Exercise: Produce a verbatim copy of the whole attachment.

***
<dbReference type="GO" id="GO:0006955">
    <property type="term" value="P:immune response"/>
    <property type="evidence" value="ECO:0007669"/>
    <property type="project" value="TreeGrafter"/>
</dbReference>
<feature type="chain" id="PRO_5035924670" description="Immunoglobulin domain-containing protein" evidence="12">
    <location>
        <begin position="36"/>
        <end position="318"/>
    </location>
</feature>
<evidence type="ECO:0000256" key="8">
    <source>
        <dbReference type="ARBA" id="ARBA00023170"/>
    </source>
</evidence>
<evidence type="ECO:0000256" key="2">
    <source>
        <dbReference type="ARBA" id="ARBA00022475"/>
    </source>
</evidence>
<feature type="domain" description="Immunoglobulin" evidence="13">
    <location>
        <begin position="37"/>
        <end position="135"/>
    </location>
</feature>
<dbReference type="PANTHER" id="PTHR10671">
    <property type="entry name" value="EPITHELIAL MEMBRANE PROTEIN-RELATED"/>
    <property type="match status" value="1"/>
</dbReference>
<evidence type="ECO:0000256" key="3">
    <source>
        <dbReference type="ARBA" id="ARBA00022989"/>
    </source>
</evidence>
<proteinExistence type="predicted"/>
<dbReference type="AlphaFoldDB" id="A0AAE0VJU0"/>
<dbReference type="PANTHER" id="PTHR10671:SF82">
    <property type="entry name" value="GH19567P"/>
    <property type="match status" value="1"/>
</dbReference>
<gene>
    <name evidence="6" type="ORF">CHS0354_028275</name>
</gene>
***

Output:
<dbReference type="GO" id="GO:0006955">
    <property type="term" value="P:immune response"/>
    <property type="evidence" value="ECO:0007669"/>
    <property type="project" value="TreeGrafter"/>
</dbReference>
<feature type="chain" id="PRO_5035924670" description="Immunoglobulin domain-containing protein" evidence="12">
    <location>
        <begin position="36"/>
        <end position="318"/>
    </location>
</feature>
<evidence type="ECO:0000256" key="8">
    <source>
        <dbReference type="ARBA" id="ARBA00023170"/>
    </source>
</evidence>
<evidence type="ECO:0000256" key="2">
    <source>
        <dbReference type="ARBA" id="ARBA00022475"/>
    </source>
</evidence>
<feature type="domain" description="Immunoglobulin" evidence="13">
    <location>
        <begin position="37"/>
        <end position="135"/>
    </location>
</feature>
<dbReference type="PANTHER" id="PTHR10671">
    <property type="entry name" value="EPITHELIAL MEMBRANE PROTEIN-RELATED"/>
    <property type="match status" value="1"/>
</dbReference>
<evidence type="ECO:0000256" key="3">
    <source>
        <dbReference type="ARBA" id="ARBA00022989"/>
    </source>
</evidence>
<proteinExistence type="predicted"/>
<dbReference type="AlphaFoldDB" id="A0AAE0VJU0"/>
<dbReference type="PANTHER" id="PTHR10671:SF82">
    <property type="entry name" value="GH19567P"/>
    <property type="match status" value="1"/>
</dbReference>
<gene>
    <name evidence="6" type="ORF">CHS0354_028275</name>
</gene>